Difference between revisions of "California secretary of state election, 2014"
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* [[California Secretary of State]]
* [[California Secretary of State]]
Revision as of 14:33, 15 April 2014
June 3, 2014
November 4, 2014
Governor • Lieutenant Governor • Secretary of State • Attorney General
Treasurer, Controller, Superintendent, Insurance Commissioner
California is one of three states to use a blanket primary, or top-two system, which allows all candidates to run and all voters to vote but only moves the top two vote-getters, regardless of party affiliation, to the general election.
- Pete Peterson - Executive director of Pepperdine University's Davenport Institute for Public Engagement and Civic Leadership
- Alex Padilla - State Senator District 20
Lost in the primary
- Roy Allmond
- Derek Cressman - Political Reform Activist
- Jeff Drobman - Software developer
- No Party Preference, Dan Schnur - Professor, former GOP political strategist
- David Scott Curtis - 2010 Green Party candidate for Governor of Nevada
- Leland Yee - Ex-state Senator (Yee remains on the ballot but is no longer an active candidate)
Outgoing California Secretary of State Debra Bowen (D) is is prevented by term limits from running for re-election in 2014. Eight candidates filed for the open seat in the June 3 primary. Democrat Alex Padilla and Republican Pete Peterson received the highest number of primary votes. They will face off in the November 4 general election for the chance to succeed Bowen as California's chief elections official.
One of the key issues of the 2014 secretary of state race has been the signature and filing requirements for minor party candidates under California's top-two primary system. Under new qualifications implemented with the top-two primary system, minor party candidates must collect 10,000 signatures to waive a filing fee equal to two percent of the first year's salary for state offices or one percent for members of Congress. Prior to implementing the top-two system, the number of signatures required to waive that fee was 150, so most minor parties opted to file petitions.
After launching their campaigns for California Secretary of State, California State Senator Alex Padilla (D) and ex-state Sen. Leland Yee, who ultimately had to withdraw from the race after he was arrested in March 2014, expressed concerns about ballot access limitations for minor parties under the top-two primary system. Then-Senator Yee opposed the top-two system since it was originally proposed on the ballot, and Senator Padilla said his office was looking into legislative solutions. Green Party candidate David Scott Curtis campaigned against the top-two system while independent candidate Dan Schnur, who will be designated "no party preference" on the ballot since California’s Proposition 14 took away candidates' "independent" label option, is in favor of it. Democrat Derek Cressman openly opposes the system but has not focused on the issue during his campaign.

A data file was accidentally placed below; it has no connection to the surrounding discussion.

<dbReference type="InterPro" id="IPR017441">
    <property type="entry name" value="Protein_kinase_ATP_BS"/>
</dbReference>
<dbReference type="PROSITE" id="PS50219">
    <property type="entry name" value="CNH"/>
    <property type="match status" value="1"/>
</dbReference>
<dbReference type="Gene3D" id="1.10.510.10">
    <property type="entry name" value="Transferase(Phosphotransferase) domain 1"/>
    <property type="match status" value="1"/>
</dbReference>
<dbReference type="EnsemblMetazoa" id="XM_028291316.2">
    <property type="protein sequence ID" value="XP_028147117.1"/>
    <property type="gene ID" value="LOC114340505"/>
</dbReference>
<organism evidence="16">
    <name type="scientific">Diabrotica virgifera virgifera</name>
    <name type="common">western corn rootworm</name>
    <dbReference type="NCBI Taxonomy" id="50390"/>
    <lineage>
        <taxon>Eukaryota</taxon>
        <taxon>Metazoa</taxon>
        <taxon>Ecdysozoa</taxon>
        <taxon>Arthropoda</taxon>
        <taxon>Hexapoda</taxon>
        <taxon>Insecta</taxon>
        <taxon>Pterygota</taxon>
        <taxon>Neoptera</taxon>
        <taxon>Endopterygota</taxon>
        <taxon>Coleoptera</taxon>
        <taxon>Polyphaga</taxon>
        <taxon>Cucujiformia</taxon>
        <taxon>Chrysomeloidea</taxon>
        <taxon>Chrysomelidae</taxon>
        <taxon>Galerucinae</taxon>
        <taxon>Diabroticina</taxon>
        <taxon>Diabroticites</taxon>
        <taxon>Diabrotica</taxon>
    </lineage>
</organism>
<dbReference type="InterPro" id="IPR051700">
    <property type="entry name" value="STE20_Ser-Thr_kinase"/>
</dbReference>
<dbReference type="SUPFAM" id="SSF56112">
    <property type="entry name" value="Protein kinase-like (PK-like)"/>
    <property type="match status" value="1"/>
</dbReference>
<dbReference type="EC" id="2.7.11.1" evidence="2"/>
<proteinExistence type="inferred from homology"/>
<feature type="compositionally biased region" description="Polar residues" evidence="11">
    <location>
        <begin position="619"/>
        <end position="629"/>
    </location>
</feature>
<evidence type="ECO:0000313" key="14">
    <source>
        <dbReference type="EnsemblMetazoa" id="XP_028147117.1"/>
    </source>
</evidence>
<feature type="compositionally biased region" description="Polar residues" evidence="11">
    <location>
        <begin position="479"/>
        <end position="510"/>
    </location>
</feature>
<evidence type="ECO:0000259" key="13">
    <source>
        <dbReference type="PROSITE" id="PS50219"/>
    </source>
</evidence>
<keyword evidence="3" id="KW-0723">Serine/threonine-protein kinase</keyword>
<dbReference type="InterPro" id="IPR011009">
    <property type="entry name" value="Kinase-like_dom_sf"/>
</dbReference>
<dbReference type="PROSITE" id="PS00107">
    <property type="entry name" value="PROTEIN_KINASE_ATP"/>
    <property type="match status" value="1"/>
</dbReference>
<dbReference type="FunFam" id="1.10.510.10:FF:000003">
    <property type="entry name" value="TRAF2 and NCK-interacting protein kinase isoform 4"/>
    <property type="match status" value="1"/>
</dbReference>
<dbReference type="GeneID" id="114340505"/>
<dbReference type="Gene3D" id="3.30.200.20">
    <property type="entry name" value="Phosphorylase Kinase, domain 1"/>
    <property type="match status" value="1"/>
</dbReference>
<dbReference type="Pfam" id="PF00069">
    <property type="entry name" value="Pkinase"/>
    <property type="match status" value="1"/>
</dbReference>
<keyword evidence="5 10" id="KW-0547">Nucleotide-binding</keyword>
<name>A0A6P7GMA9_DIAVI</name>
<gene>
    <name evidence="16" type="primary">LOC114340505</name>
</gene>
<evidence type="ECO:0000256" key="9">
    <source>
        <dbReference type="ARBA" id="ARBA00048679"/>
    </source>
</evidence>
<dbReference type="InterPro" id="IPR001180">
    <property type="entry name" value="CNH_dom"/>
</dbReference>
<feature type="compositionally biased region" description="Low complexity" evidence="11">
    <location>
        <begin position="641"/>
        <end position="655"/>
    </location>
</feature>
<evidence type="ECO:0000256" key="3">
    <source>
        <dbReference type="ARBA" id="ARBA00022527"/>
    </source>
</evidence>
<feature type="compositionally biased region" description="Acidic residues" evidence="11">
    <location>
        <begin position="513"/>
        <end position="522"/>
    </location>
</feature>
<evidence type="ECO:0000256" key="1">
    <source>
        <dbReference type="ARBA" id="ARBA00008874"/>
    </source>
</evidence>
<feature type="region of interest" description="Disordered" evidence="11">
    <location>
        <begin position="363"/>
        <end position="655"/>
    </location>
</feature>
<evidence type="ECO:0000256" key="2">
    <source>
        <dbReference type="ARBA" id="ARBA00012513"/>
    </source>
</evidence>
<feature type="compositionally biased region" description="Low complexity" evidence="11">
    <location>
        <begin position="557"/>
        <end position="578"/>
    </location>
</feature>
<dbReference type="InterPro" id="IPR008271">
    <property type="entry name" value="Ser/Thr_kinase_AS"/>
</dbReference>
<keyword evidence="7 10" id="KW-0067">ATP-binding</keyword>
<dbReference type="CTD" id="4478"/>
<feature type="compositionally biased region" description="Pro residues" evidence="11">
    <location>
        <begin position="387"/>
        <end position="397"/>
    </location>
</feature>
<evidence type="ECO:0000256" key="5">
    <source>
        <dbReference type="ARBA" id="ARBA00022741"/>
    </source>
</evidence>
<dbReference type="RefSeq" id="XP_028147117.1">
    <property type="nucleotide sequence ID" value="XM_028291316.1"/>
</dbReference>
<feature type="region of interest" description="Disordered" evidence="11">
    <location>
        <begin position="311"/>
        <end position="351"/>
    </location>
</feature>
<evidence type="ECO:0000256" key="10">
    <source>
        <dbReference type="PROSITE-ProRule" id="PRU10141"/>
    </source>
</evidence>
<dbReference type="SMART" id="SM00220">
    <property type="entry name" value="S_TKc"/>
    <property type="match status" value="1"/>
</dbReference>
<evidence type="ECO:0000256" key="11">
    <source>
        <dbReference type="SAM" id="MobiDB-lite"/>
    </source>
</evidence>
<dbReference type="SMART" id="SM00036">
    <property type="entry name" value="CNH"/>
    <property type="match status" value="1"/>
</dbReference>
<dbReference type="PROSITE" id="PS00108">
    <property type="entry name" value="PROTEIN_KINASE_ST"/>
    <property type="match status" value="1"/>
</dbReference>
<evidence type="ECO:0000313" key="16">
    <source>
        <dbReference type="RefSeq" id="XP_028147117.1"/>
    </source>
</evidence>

Candidates excluded from debate
A California non-profit association called the Sacramento Press Club incited the ire of Green Party candidate David Scott Curtis after failing to invite him and two other 2014 secretary of state candidates to participate in an April 23 debate. With seven candidates in the running, the Sacramento Press Club said they wanted to restrict the size of the event by only including "top contenders in a crowded field," whom they determined to be Pete Peterson (R), state Sen. Alex Padilla (D), Dan Schnur (I) and Derek Cressman (D). By the time Curtis learned of his exclusion, back-to-back Field Polls had been released showing Curtis ahead of both Schnur and Cressman, two of these presumed "top contenders." Absent an immediate explanation and/or apology from the Sacramento Press Club, Curtis used social media platforms such as Twitter and Facebook to broadcast his outrage over what he considered a conspicuous display of political bias by the tax-exempt organization, into which Curtis subsequently filed an IRS investigation request. Amid what a press club representative characterized as Curtis' "tirade of insulting and threatening social media posts" against the organization, the Green Party hopeful questioned what such demonstrable selectivity means for the state of 'journalism,' thus prompting recognition of his snub's contextual significance. At this stage of the primary election season, political media-affiliated individuals and organizations were already cited for their marked presence and potential influence in the secretary of state open seat race. For example, Schnur is known for furnishing the Capitol press, whose members make up a large portion of the Sacramento Press Club, with sound bites and other material. Schnur was one of the two candidates to receive invitations to the debate hosted by the press club despite trailing Curtis in the polls. Joe Mathews, the California editor at Zocalo Public Square, wrote, “Of course, I’m for Dan Schnur for Secretary of State. I’m in the media, and he’s our candidate...He’s the favored candidate of our state’s political media, which feeds us polls and old, bogus narratives about the state.” Meanwhile, Northern California's chapter of The Society of Professional Journalists honored ex-state Sen. and candidate Leland Yee with its Public Official Award shortly before Yee's arrest forced him to exit the race.